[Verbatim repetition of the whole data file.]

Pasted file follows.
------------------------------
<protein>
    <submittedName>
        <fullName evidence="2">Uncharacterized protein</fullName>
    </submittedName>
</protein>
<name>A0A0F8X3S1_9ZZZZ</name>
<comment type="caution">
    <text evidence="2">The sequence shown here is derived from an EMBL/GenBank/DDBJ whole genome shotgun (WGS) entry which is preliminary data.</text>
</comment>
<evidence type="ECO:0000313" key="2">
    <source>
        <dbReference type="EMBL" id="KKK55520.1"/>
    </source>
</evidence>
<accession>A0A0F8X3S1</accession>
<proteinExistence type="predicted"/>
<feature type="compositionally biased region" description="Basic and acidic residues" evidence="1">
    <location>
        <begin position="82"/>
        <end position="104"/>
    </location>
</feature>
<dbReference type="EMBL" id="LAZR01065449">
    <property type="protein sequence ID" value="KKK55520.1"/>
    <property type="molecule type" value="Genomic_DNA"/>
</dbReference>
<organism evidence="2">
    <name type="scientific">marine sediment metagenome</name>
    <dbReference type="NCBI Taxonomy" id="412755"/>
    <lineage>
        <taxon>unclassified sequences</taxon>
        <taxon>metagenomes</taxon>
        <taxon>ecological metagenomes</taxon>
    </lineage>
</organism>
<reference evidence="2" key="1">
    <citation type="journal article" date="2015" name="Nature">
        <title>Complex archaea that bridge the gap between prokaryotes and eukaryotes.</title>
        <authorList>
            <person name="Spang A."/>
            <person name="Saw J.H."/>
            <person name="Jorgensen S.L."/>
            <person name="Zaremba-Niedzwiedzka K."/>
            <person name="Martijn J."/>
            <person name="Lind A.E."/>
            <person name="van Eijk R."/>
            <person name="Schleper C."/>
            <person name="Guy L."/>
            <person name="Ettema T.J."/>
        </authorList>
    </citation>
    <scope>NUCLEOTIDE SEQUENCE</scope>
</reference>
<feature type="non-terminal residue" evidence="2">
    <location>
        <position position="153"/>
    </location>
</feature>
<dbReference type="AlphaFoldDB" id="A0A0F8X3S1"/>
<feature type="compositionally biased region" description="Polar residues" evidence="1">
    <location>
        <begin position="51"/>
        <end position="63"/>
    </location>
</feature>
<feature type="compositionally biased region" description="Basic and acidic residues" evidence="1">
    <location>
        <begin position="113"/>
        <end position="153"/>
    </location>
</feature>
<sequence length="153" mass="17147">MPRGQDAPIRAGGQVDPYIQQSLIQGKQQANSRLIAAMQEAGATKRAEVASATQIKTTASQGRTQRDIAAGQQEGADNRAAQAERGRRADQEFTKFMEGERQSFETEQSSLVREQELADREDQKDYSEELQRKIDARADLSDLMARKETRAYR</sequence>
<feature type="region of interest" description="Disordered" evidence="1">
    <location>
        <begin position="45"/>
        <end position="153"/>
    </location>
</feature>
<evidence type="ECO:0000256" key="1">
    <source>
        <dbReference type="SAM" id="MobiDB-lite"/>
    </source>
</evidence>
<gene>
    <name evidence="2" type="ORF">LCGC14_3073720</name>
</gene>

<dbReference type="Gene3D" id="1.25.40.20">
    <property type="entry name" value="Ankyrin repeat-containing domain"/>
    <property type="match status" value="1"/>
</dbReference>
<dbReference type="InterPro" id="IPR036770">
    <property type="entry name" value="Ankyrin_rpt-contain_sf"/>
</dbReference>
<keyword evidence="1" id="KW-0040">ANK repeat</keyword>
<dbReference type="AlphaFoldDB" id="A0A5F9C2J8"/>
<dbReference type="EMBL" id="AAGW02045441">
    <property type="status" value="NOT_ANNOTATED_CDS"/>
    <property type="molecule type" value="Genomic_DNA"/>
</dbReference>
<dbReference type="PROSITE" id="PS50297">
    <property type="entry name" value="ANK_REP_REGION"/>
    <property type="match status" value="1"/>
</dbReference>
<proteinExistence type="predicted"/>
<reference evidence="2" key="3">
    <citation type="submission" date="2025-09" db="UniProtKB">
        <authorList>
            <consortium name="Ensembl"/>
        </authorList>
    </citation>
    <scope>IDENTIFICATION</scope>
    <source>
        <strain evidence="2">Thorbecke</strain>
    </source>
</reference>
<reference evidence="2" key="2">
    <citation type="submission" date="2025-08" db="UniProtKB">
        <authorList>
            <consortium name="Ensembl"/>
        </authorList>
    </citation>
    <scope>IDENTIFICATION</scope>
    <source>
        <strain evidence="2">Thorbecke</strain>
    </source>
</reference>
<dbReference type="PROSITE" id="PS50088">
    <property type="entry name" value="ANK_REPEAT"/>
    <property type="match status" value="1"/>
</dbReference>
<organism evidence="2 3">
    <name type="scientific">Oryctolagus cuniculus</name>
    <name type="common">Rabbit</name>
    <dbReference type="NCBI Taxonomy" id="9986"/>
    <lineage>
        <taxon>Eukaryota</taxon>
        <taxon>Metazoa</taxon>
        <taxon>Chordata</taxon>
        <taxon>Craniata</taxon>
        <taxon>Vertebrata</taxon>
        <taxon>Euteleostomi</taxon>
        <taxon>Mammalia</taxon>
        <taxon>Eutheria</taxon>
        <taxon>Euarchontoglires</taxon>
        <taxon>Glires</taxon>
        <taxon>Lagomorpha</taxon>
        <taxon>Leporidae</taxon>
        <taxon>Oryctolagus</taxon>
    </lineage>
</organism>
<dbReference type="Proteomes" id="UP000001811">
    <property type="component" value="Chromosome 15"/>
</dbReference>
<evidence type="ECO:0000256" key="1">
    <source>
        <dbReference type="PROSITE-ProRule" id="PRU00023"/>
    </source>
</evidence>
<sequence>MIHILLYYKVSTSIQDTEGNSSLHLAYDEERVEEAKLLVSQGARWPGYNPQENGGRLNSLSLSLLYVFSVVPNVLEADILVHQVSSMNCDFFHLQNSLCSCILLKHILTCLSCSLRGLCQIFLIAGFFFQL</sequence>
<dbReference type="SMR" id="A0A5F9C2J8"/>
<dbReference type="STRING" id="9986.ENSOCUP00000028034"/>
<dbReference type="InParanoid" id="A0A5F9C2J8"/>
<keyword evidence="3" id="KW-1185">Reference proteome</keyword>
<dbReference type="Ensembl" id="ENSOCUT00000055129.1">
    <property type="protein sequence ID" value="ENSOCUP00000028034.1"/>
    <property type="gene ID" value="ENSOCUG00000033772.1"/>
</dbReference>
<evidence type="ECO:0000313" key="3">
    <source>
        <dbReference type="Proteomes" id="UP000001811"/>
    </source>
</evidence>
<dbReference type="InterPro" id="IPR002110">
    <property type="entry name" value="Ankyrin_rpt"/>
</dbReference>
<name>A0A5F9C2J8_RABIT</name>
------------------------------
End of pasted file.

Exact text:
<protein>
    <submittedName>
        <fullName evidence="2">Uncharacterized protein</fullName>
    </submittedName>
</protein>
<name>A0A0F8X3S1_9ZZZZ</name>
<comment type="caution">
    <text evidence="2">The sequence shown here is derived from an EMBL/GenBank/DDBJ whole genome shotgun (WGS) entry which is preliminary data.</text>
</comment>
<evidence type="ECO:0000313" key="2">
    <source>
        <dbReference type="EMBL" id="KKK55520.1"/>
    </source>
</evidence>
<accession>A0A0F8X3S1</accession>
<proteinExistence type="predicted"/>
<feature type="compositionally biased region" description="Basic and acidic residues" evidence="1">
    <location>
        <begin position="82"/>
        <end position="104"/>
    </location>
</feature>
<dbReference type="EMBL" id="LAZR01065449">
    <property type="protein sequence ID" value="KKK55520.1"/>
    <property type="molecule type" value="Genomic_DNA"/>
</dbReference>
<organism evidence="2">
    <name type="scientific">marine sediment metagenome</name>
    <dbReference type="NCBI Taxonomy" id="412755"/>
    <lineage>
        <taxon>unclassified sequences</taxon>
        <taxon>metagenomes</taxon>
        <taxon>ecological metagenomes</taxon>
    </lineage>
</organism>
<reference evidence="2" key="1">
    <citation type="journal article" date="2015" name="Nature">
        <title>Complex archaea that bridge the gap between prokaryotes and eukaryotes.</title>
        <authorList>
            <person name="Spang A."/>
            <person name="Saw J.H."/>
            <person name="Jorgensen S.L."/>
            <person name="Zaremba-Niedzwiedzka K."/>
            <person name="Martijn J."/>
            <person name="Lind A.E."/>
            <person name="van Eijk R."/>
            <person name="Schleper C."/>
            <person name="Guy L."/>
            <person name="Ettema T.J."/>
        </authorList>
    </citation>
    <scope>NUCLEOTIDE SEQUENCE</scope>
</reference>
<feature type="non-terminal residue" evidence="2">
    <location>
        <position position="153"/>
    </location>
</feature>
<dbReference type="AlphaFoldDB" id="A0A0F8X3S1"/>
<feature type="compositionally biased region" description="Polar residues" evidence="1">
    <location>
        <begin position="51"/>
        <end position="63"/>
    </location>
</feature>
<feature type="compositionally biased region" description="Basic and acidic residues" evidence="1">
    <location>
        <begin position="113"/>
        <end position="153"/>
    </location>
</feature>
<sequence length="153" mass="17147">MPRGQDAPIRAGGQVDPYIQQSLIQGKQQANSRLIAAMQEAGATKRAEVASATQIKTTASQGRTQRDIAAGQQEGADNRAAQAERGRRADQEFTKFMEGERQSFETEQSSLVREQELADREDQKDYSEELQRKIDARADLSDLMARKETRAYR</sequence>
<feature type="region of interest" description="Disordered" evidence="1">
    <location>
        <begin position="45"/>
        <end position="153"/>
    </location>
</feature>
<evidence type="ECO:0000256" key="1">
    <source>
        <dbReference type="SAM" id="MobiDB-lite"/>
    </source>
</evidence>
<gene>
    <name evidence="2" type="ORF">LCGC14_3073720</name>
</gene>

<dbReference type="Gene3D" id="1.25.40.20">
    <property type="entry name" value="Ankyrin repeat-containing domain"/>
    <property type="match status" value="1"/>
</dbReference>
<dbReference type="InterPro" id="IPR036770">
    <property type="entry name" value="Ankyrin_rpt-contain_sf"/>
</dbReference>
<keyword evidence="1" id="KW-0040">ANK repeat</keyword>
<dbReference type="AlphaFoldDB" id="A0A5F9C2J8"/>
<dbReference type="EMBL" id="AAGW02045441">
    <property type="status" value="NOT_ANNOTATED_CDS"/>
    <property type="molecule type" value="Genomic_DNA"/>
</dbReference>
<dbReference type="PROSITE" id="PS50297">
    <property type="entry name" value="ANK_REP_REGION"/>
    <property type="match status" value="1"/>
</dbReference>
<proteinExistence type="predicted"/>
<reference evidence="2" key="3">
    <citation type="submission" date="2025-09" db="UniProtKB">
        <authorList>
            <consortium name="Ensembl"/>
        </authorList>
    </citation>
    <scope>IDENTIFICATION</scope>
    <source>
        <strain evidence="2">Thorbecke</strain>
    </source>
</reference>
<reference evidence="2" key="2">
    <citation type="submission" date="2025-08" db="UniProtKB">
        <authorList>
            <consortium name="Ensembl"/>
        </authorList>
    </citation>
    <scope>IDENTIFICATION</scope>
    <source>
        <strain evidence="2">Thorbecke</strain>
    </source>
</reference>
<dbReference type="PROSITE" id="PS50088">
    <property type="entry name" value="ANK_REPEAT"/>
    <property type="match status" value="1"/>
</dbReference>
<organism evidence="2 3">
    <name type="scientific">Oryctolagus cuniculus</name>
    <name type="common">Rabbit</name>
    <dbReference type="NCBI Taxonomy" id="9986"/>
    <lineage>
        <taxon>Eukaryota</taxon>
        <taxon>Metazoa</taxon>
        <taxon>Chordata</taxon>
        <taxon>Craniata</taxon>
        <taxon>Vertebrata</taxon>
        <taxon>Euteleostomi</taxon>
        <taxon>Mammalia</taxon>
        <taxon>Eutheria</taxon>
        <taxon>Euarchontoglires</taxon>
        <taxon>Glires</taxon>
        <taxon>Lagomorpha</taxon>
        <taxon>Leporidae</taxon>
        <taxon>Oryctolagus</taxon>
    </lineage>
</organism>
<dbReference type="Proteomes" id="UP000001811">
    <property type="component" value="Chromosome 15"/>
</dbReference>
<evidence type="ECO:0000256" key="1">
    <source>
        <dbReference type="PROSITE-ProRule" id="PRU00023"/>
    </source>
</evidence>
<sequence>MIHILLYYKVSTSIQDTEGNSSLHLAYDEERVEEAKLLVSQGARWPGYNPQENGGRLNSLSLSLLYVFSVVPNVLEADILVHQVSSMNCDFFHLQNSLCSCILLKHILTCLSCSLRGLCQIFLIAGFFFQL</sequence>
<dbReference type="SMR" id="A0A5F9C2J8"/>
<dbReference type="STRING" id="9986.ENSOCUP00000028034"/>
<dbReference type="InParanoid" id="A0A5F9C2J8"/>
<keyword evidence="3" id="KW-1185">Reference proteome</keyword>
<dbReference type="Ensembl" id="ENSOCUT00000055129.1">
    <property type="protein sequence ID" value="ENSOCUP00000028034.1"/>
    <property type="gene ID" value="ENSOCUG00000033772.1"/>
</dbReference>
<evidence type="ECO:0000313" key="3">
    <source>
        <dbReference type="Proteomes" id="UP000001811"/>
    </source>
</evidence>
<dbReference type="InterPro" id="IPR002110">
    <property type="entry name" value="Ankyrin_rpt"/>
</dbReference>
<name>A0A5F9C2J8_RABIT</name>